The families of Bharati and Iyer became friends, as well. Thangammal says, “When my father visited Iyer, he would take the children with him; I had an opportunity to listen to the short stories that Iyer read to Bharati and would become immersed in them.”  Thangammal had a close association with Iyer’s family, and later, Thangammal and Iyer’s son, Dr. V.V.S. Krishanamurti, became good friends. And Thangammal, herself, became a remarkable short story writer. (Thangammal Bharati Padaippugal)

My mother wrote a funny anecdote about Krishnamurti:

“On one occasion, when Bharati visited Iyer, Bharati sang a song he wrote on Shakti (“Shakti Shakti Shakti enru sollu”).  The young boy was listening attentively and was emotionally affected by the words and music of the song. He asked Bharati whether he might be allowed to sing it.  When permitted, he sang, “Katthi Katthi Katthi enru sollu.”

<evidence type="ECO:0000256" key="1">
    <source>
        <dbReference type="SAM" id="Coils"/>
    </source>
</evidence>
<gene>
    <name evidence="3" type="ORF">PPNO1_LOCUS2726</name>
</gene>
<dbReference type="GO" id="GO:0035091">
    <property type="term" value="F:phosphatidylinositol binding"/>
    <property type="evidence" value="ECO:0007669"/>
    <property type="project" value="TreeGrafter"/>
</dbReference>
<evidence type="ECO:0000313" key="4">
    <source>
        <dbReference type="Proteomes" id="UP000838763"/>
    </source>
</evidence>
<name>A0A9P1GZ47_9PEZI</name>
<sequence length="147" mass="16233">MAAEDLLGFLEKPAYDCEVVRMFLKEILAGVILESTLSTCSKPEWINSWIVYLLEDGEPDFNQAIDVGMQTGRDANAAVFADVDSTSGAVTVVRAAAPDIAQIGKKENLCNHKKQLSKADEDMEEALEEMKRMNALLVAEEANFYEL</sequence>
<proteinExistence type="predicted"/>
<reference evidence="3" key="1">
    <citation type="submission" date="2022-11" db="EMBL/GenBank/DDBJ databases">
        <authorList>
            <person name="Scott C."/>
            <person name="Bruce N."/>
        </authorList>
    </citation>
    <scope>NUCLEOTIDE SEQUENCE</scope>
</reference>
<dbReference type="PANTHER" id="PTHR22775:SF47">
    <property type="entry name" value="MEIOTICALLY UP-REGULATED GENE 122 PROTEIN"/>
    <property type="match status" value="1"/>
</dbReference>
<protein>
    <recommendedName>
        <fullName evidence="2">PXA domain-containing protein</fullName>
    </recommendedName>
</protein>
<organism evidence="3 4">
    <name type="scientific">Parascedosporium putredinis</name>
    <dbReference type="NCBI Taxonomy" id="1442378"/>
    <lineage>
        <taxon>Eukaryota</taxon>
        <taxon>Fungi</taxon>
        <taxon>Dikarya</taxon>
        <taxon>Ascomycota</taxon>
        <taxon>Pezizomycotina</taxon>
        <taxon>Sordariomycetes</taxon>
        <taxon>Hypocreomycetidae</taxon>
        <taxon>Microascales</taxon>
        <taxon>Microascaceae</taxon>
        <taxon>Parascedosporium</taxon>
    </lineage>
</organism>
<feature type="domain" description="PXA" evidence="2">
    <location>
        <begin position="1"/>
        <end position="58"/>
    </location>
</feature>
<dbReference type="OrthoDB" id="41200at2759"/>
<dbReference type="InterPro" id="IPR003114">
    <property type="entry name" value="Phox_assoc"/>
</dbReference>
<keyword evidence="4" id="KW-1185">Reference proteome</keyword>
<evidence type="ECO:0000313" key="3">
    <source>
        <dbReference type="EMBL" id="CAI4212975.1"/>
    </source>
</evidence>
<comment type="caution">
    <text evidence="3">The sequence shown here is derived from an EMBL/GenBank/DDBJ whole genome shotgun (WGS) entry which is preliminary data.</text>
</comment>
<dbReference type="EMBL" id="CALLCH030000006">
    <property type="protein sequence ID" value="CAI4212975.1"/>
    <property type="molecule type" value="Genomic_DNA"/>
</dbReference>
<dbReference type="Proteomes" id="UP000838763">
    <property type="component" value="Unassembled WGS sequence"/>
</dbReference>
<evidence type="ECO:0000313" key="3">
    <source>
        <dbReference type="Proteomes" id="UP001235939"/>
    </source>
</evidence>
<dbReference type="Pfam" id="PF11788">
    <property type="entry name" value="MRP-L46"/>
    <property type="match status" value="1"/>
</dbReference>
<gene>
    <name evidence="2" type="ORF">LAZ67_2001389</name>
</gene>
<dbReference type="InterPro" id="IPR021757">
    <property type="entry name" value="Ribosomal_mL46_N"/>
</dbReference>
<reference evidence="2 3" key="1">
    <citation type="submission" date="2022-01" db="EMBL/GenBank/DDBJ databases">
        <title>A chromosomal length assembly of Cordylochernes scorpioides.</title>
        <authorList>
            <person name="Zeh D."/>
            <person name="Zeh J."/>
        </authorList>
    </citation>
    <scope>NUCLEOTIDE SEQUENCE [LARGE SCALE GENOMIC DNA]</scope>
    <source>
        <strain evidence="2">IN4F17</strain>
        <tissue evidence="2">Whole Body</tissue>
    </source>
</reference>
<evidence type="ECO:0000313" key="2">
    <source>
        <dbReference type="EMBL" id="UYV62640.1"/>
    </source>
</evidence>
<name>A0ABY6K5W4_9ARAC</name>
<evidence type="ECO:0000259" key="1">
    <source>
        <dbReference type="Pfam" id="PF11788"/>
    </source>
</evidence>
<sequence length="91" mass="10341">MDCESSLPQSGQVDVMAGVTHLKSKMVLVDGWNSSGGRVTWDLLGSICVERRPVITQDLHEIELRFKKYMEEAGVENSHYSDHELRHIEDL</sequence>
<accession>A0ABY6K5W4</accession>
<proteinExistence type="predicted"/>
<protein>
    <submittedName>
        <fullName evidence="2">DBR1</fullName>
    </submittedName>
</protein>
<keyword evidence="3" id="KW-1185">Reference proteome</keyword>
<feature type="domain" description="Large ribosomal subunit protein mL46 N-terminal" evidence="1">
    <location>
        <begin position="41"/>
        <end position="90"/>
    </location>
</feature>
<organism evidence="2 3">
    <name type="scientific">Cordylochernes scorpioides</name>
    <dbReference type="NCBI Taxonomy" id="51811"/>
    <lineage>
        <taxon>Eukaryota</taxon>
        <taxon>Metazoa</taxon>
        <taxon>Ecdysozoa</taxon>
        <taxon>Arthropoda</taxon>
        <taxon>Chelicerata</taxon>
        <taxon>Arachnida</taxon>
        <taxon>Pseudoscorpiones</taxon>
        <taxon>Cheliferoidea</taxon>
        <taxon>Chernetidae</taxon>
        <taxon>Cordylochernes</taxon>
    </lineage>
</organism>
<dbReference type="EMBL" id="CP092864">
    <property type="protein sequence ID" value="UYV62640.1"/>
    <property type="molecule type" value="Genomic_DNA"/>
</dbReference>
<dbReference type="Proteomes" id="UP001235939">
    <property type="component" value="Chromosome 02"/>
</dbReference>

Both Iyer and Bharati laughed, and Bharati said, “The boy is born in a heroic family, and he therefore sings Katthi (sword) instead of Shakti.”

In fact, at that young age, the boy could not pronounce “sha” but instead, pronounced the syllable “ka”!

I attach a beautiful narration of Iyer’s adventurous and tragic journey to the top of the podigai mountain, written by my mother, Thangammal; please click here. Iyer went in search of the source of the river Tamravaruni (Papanasam) with his friends and his young daughter Subatra…

A Circle of Friends, Part I – Bharati dasan